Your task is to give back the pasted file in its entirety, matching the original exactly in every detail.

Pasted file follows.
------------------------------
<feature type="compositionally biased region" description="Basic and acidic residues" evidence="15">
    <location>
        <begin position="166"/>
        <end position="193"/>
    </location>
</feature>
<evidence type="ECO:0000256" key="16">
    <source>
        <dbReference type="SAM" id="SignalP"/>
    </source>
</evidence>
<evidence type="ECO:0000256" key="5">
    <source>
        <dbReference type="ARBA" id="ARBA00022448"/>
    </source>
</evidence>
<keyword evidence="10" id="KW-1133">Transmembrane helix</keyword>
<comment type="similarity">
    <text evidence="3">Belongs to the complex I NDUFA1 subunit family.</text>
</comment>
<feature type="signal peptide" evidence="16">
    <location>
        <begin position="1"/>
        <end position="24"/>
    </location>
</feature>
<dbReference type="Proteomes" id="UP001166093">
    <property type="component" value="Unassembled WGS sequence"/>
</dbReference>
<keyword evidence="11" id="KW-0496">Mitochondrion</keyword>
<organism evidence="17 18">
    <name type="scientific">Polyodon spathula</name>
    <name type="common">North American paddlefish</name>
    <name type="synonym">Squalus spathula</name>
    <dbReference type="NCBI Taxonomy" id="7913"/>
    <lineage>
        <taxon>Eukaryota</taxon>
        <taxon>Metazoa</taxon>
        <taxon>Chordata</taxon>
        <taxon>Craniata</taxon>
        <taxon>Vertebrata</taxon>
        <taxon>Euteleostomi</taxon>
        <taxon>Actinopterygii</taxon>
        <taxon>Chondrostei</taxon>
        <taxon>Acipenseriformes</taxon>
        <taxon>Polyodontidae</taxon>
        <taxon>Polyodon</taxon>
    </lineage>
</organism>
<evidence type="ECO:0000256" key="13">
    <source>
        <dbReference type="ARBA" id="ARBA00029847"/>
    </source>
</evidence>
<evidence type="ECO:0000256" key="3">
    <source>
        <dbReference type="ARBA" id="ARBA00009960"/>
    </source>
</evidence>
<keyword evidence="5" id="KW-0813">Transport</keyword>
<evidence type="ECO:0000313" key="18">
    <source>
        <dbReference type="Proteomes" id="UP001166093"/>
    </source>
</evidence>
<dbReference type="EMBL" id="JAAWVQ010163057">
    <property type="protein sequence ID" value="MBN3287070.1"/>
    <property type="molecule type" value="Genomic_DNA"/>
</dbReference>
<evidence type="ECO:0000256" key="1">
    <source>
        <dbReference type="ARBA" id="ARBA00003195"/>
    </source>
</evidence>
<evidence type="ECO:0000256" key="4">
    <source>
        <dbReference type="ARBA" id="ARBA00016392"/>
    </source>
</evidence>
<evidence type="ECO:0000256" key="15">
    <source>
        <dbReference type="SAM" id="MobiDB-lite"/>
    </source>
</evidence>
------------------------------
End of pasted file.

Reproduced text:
<feature type="compositionally biased region" description="Basic and acidic residues" evidence="15">
    <location>
        <begin position="166"/>
        <end position="193"/>
    </location>
</feature>
<evidence type="ECO:0000256" key="16">
    <source>
        <dbReference type="SAM" id="SignalP"/>
    </source>
</evidence>
<evidence type="ECO:0000256" key="5">
    <source>
        <dbReference type="ARBA" id="ARBA00022448"/>
    </source>
</evidence>
<keyword evidence="10" id="KW-1133">Transmembrane helix</keyword>
<comment type="similarity">
    <text evidence="3">Belongs to the complex I NDUFA1 subunit family.</text>
</comment>
<feature type="signal peptide" evidence="16">
    <location>
        <begin position="1"/>
        <end position="24"/>
    </location>
</feature>
<dbReference type="Proteomes" id="UP001166093">
    <property type="component" value="Unassembled WGS sequence"/>
</dbReference>
<keyword evidence="11" id="KW-0496">Mitochondrion</keyword>
<organism evidence="17 18">
    <name type="scientific">Polyodon spathula</name>
    <name type="common">North American paddlefish</name>
    <name type="synonym">Squalus spathula</name>
    <dbReference type="NCBI Taxonomy" id="7913"/>
    <lineage>
        <taxon>Eukaryota</taxon>
        <taxon>Metazoa</taxon>
        <taxon>Chordata</taxon>
        <taxon>Craniata</taxon>
        <taxon>Vertebrata</taxon>
        <taxon>Euteleostomi</taxon>
        <taxon>Actinopterygii</taxon>
        <taxon>Chondrostei</taxon>
        <taxon>Acipenseriformes</taxon>
        <taxon>Polyodontidae</taxon>
        <taxon>Polyodon</taxon>
    </lineage>
</organism>
<evidence type="ECO:0000256" key="13">
    <source>
        <dbReference type="ARBA" id="ARBA00029847"/>
    </source>
</evidence>
<evidence type="ECO:0000256" key="3">
    <source>
        <dbReference type="ARBA" id="ARBA00009960"/>
    </source>
</evidence>
<keyword evidence="5" id="KW-0813">Transport</keyword>
<evidence type="ECO:0000313" key="18">
    <source>
        <dbReference type="Proteomes" id="UP001166093"/>
    </source>
</evidence>
<dbReference type="EMBL" id="JAAWVQ010163057">
    <property type="protein sequence ID" value="MBN3287070.1"/>
    <property type="molecule type" value="Genomic_DNA"/>
</dbReference>
<evidence type="ECO:0000256" key="1">
    <source>
        <dbReference type="ARBA" id="ARBA00003195"/>
    </source>
</evidence>
<evidence type="ECO:0000256" key="4">
    <source>
        <dbReference type="ARBA" id="ARBA00016392"/>
    </source>
</evidence>
<evidence type="ECO:0000256" key="15">
    <source>
        <dbReference type="SAM" id="MobiDB-lite"/>
    </source>
</evidence>